Canada embracing its inner oil

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Global energy superpower versus inward-focused fortress. It’s hard to believe these are the energy visions of Canada and the United States, and that it’s Canada that is going big, while the U.S. is going home.

But there you have it. After nixing the Keystone XL pipeline that would have imported lots of secure oil-sands oil from Canada, U.S. President Barack Obama made it abundantly clear in his State of the Union address that he wants a future based on U.S.-made energy, even if it takes subsidies to get there.

But not just green energy, which has been central to his energy vision in the past.

He’s now embracing natural gas from shale, a fossil fuel deplored by his green constituents, but whose supplies are surging globally without his support, thanks to advancements made and funded by Big Oil, including Canadian companies and entrepreneurs.

“This country needs an all-out, all-of-the-above strategy that develops every available source of American energy,” Mr. Obama said in his Tuesday evening speech.

“A strategy that’s cleaner, cheaper, and full of new jobs. We have a supply of natural gas that can last America nearly 100 years.

“And my administration will take every possible action to safely develop this energy. Experts believe this will support more than 600,000 jobs by the end of the decade … The development of natural gas will create jobs and power trucks and factories that are cleaner and cheaper, proving that we don’t have to choose between our environment and our economy.”

Meanwhile, he made no mention of the just-as-significant technological revolution in the even-more-profitable tight oil side of the business, even though it’s also creating jobs, while reversing the decline of U.S. oil production and reducing oil imports. It seems oil, in Mr. Obama’s world, remains a Republican fuel.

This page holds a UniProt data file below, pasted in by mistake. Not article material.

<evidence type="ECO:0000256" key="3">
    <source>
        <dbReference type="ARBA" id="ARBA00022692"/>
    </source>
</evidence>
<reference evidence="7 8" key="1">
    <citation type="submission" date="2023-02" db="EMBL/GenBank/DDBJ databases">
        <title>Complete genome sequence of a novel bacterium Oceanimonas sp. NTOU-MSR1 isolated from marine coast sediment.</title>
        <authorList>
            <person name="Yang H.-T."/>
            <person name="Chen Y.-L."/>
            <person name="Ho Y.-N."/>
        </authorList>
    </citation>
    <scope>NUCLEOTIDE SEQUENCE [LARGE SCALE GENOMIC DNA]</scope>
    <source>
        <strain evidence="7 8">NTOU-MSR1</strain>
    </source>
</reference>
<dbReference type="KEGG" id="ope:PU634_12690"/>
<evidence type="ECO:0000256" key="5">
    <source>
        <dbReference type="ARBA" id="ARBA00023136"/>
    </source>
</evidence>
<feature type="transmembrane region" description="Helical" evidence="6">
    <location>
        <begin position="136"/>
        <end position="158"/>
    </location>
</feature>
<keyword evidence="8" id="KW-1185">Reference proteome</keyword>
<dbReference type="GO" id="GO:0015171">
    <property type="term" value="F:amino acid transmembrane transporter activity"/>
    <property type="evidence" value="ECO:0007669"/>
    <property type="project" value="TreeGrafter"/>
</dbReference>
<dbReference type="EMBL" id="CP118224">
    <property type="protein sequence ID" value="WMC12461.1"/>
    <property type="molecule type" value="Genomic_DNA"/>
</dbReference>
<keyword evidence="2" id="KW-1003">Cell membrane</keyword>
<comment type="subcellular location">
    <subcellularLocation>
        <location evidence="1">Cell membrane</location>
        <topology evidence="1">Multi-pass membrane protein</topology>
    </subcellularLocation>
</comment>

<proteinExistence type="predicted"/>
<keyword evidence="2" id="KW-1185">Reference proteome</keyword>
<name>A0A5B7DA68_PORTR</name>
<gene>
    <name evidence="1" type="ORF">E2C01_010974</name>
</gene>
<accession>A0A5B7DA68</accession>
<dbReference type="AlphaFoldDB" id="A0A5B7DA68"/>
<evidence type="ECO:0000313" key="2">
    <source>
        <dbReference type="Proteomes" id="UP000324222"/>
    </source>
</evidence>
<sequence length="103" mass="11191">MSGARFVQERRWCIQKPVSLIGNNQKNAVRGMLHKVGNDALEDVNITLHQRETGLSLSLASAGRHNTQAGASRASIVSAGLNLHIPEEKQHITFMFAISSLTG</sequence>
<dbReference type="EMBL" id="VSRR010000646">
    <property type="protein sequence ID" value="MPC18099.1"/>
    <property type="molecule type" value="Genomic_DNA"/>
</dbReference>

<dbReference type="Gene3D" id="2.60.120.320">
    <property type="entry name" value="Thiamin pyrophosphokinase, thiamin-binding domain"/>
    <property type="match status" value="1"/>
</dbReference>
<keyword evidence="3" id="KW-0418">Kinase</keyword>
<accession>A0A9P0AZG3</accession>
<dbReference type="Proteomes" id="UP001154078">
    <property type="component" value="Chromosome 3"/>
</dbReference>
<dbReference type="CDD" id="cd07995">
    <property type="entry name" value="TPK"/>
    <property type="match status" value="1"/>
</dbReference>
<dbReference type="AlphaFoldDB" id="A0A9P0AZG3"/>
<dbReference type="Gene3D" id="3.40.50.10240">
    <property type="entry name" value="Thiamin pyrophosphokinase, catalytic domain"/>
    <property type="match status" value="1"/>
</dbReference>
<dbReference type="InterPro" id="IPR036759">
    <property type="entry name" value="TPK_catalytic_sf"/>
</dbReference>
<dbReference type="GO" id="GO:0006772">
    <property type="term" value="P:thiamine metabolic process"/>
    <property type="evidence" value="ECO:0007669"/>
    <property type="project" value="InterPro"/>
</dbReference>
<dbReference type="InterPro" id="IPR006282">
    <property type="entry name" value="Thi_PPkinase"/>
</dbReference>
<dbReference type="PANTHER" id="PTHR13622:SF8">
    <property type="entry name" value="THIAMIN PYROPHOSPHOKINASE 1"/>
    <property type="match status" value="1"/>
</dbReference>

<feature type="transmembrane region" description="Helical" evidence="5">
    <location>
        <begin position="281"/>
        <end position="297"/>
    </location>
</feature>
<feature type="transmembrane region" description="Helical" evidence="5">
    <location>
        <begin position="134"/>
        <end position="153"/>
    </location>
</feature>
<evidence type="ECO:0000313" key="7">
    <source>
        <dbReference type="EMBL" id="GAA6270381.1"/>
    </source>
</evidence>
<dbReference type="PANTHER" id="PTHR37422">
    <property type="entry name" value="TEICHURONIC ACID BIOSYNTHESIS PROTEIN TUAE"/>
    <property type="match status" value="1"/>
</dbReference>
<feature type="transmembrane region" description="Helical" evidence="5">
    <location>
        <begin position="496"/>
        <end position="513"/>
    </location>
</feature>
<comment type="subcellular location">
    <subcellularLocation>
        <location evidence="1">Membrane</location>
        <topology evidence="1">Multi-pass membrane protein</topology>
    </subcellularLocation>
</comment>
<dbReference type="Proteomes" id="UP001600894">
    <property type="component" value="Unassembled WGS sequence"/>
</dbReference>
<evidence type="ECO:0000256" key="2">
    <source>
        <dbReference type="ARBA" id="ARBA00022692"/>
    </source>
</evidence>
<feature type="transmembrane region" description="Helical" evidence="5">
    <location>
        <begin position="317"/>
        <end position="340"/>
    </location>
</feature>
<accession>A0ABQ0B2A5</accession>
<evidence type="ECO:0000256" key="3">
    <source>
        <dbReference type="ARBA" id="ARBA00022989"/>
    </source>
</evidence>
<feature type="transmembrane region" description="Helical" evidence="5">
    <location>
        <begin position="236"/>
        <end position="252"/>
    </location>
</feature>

“We’ve subsidized oil companies for a century,” he complained. “That’s long enough. It’s time to end the taxpayer giveaways to an industry that rarely has been more profitable, and double-down on a clean energy industry that never has been more promising.”

Canada, on the other hand, is embracing its inner oil and going global with it. Under the leadership of Conservative Prime Minister Stephen Harper, it is brashly branding itself “a global energy superpower.”

Joe Oliver, Canada’s natural resources minister, says people “raise their eyebrows when they hear that uncharacteristic Canadian assertiveness,” but he argues the facts speak for themselves.

“Energy is a big part of Canada’s advantage” he said in a recent speech. “Energy now accounts for close to 7% of the GDP. Its importance as an economic driver will only increase in the future — because this country is an energy superpower in every sense of the word.”

Canada, he notes, is the world’s second-largest producer of uranium, the third-largest producer of hydroelectricity, the third-largest producer of natural gas, the sixth-largest producer of oil, and a growing producer of wind, biomass and solar.

With the U.S. snubbing Canada as an energy supplier with its decision to deny a permit to Keystone XL, Canada is reaching out to new friends. It’s welcoming Chinese investment in energy and cultivating new export markets in Asia. Mr. Harper will travel to China next month to meet with the Chinese president, Hu Jintao. The two leaders are expected to discuss Enbridge Inc.’s proposed Northern Gateway pipeline to transport oil to Asia from Alberta’s oilsands via a Canadian port.

It’ll be interesting to see how the U.S. oil community, a huge player in the globalization of the energy business, responds and adapts to all of this U.S. protectionism.

Major U.S. oil companies have been repatriating their businesses in recent years, partly in response to nationalism abroad, partly to take advantage of opportunities in unconventional oil and gas in the United States and Canada. They are big players in the oil sands and helping Canada’s push to win Asian markets.

Canada’s new energy-fuelled arrogance, on top of its sound financial system and leading economic performance, is proving too much for some Americans. In a commentary in Slate.com, Canada is described as a “jingoistic petro-state” and raises the question of whether “anti-Canadianism” around the world due to its oil sands development could replace “anti-Americanism.”

Perhaps.

But Canada’s energy vision builds well on its strengths. Mr. Obama’s could look thin if oil prices keep rising and U.S.-made supplies don’t kick in when Americans need them.

Credit News Source:

Canada embracing its inner oil | Energy | News | Financial Post

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